iii. Schedule B - Section 2. This is the section of the commitment listing the specific exceptions to title reported by the opinion of the certifying attorney that will, if not cured, be contained in the final policy. One exception that is a standard in all binders is "defects, liens, encumbrances, adverse claims, or other matters, if any, created first appearing in the public records or attaching

subsequent to the effective date (of the binder) but prior to the date the proposed insured acquires for value of record the estate or interest or mortgage thereon covered by (the) commitment." This wording is referred to as the "gap exception," meaning that the insurer is unwilling to insure over or become liable for any title defect occurring between the effective date of the binder and the recording of the insured deed and/or deed of trust.

iv. Schedule C. No Schedule C will be included in or attached to the commitment unless the legal description of the insured property is too lengthy to be inserted into Schedule A.

v. Conditions and Stipulations (Reflected by Jacket). These stipulations allow the company, among other things, to revise the commitment should it subsequently become aware of undisclosed additional exceptions to title. No liability is assumed for loss or damage arising from failure of the proposed

insured possessing knowledge thereof to disclose the same. Liability of the insurer is limited to actual loss, not to exceed the fact amount of the policy, incurred by the insured in (1) complying with the requirements of the commitment, (2)


eliminating exceptions appearing in Schedule B - Section 2, or (3) acquiring the insured interest.

North Carolina insurers issue commitments and policies, and in most instances, endorsements, in the form approved by the American Land Title Association ("ALTA"). Standardization occurred in response to lender demand for predictable forms that would not need to be read and negotiated.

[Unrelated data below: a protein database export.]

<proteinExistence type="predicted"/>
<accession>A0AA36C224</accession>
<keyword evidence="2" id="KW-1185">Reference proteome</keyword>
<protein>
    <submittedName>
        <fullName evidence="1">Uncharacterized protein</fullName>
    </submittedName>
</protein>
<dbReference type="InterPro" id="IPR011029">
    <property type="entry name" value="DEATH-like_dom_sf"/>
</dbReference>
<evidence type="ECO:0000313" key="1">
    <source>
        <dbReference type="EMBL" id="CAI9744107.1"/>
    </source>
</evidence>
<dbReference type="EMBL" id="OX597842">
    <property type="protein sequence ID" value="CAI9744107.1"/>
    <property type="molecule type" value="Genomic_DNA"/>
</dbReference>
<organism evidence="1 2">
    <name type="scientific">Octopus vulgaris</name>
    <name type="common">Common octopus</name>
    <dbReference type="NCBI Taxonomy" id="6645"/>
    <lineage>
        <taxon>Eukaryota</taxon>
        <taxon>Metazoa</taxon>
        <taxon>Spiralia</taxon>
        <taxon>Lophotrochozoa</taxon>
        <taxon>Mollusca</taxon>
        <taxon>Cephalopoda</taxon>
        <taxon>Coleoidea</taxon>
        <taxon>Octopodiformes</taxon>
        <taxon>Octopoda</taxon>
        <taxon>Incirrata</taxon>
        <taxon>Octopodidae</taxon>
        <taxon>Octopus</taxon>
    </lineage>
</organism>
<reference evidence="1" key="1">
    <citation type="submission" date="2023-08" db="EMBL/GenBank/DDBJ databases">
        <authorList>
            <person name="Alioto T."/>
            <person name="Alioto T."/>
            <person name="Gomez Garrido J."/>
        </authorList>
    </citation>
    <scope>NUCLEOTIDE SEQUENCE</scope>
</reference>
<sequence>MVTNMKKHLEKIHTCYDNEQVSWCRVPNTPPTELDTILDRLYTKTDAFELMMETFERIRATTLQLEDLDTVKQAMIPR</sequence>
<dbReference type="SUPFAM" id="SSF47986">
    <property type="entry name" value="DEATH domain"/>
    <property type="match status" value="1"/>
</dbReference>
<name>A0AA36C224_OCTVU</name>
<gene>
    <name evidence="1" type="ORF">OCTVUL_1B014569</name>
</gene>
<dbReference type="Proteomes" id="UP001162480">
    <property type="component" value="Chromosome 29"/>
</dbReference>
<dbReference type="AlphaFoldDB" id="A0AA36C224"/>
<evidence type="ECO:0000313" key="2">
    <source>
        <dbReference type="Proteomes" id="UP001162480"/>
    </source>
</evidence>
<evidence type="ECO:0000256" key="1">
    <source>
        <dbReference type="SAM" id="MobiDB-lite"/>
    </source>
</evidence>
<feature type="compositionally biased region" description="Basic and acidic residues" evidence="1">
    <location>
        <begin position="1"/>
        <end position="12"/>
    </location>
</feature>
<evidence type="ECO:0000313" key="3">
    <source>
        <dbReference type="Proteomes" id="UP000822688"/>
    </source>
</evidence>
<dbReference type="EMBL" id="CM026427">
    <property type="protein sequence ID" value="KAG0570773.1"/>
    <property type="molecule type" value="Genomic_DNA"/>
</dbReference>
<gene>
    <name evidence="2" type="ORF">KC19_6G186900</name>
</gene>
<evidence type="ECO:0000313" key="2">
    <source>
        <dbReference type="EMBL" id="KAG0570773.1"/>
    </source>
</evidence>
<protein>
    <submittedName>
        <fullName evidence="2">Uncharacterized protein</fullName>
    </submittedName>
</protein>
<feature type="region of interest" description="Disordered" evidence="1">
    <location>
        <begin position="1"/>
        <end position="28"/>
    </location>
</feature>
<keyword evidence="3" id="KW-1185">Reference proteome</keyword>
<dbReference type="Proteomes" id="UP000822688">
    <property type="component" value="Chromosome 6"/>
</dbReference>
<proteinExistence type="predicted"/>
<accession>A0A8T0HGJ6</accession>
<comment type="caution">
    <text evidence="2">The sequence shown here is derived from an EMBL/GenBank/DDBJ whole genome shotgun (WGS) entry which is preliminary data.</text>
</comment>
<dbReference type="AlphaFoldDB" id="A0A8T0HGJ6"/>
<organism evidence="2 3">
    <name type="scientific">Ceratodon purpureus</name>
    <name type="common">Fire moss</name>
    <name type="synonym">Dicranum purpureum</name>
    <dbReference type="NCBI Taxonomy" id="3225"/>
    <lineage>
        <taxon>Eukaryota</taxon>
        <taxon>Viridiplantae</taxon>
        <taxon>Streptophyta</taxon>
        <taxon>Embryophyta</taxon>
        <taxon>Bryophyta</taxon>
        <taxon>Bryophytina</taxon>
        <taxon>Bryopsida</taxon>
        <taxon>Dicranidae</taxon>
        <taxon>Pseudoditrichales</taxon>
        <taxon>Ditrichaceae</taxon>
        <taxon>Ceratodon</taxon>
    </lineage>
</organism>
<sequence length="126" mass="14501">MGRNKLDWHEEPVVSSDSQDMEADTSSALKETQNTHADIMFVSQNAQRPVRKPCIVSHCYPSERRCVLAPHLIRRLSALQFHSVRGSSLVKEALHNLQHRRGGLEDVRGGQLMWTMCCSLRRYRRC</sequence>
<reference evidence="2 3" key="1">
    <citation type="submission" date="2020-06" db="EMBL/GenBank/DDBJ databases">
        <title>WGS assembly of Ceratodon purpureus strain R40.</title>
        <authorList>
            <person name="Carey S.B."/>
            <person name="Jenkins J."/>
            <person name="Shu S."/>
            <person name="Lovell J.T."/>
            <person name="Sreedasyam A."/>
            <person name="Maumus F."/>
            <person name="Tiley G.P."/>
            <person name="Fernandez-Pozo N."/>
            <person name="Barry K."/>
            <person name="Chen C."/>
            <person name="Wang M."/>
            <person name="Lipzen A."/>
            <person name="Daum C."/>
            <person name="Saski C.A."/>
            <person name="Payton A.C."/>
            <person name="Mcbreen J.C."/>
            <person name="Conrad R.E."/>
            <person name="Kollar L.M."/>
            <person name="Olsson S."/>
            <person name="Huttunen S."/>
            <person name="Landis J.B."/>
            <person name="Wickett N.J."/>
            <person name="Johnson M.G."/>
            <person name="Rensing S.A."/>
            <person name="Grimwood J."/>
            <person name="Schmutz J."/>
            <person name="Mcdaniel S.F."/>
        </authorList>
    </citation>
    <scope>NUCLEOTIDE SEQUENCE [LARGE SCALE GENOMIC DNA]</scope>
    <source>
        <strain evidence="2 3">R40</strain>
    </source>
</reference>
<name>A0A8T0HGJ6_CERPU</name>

3. Insuring Clauses. The following insuring clauses are contained in a title policy: (a) Title to the insured estate or interest being vested other than as stated in the policy;

(b) Any defect in or lien or encumbrance on the title; (c) Unmarketability of title; and

(d) Lack of a right of access to and from the land C. What "hidden risks" are protected under a title policy?

The following is a list of hidden risks that are protected under a title insurance policy. 1. False impersonation of the true owner of the property by the seller or other persons previously in title. (ex. Forged deeds, releases and other documents.)

2. Deeds by persons of unsound mind. 3. Deeds by minors.

4. Invalid documents completed by an expired power of attorney. 5. Invalid deeds delivered after the death of the grantor.

6. Deeds by supposedly single persons but actually married. 7. Fraud.

8. Claims for unpaid estate inheritance and gift taxes against prior owners of your home.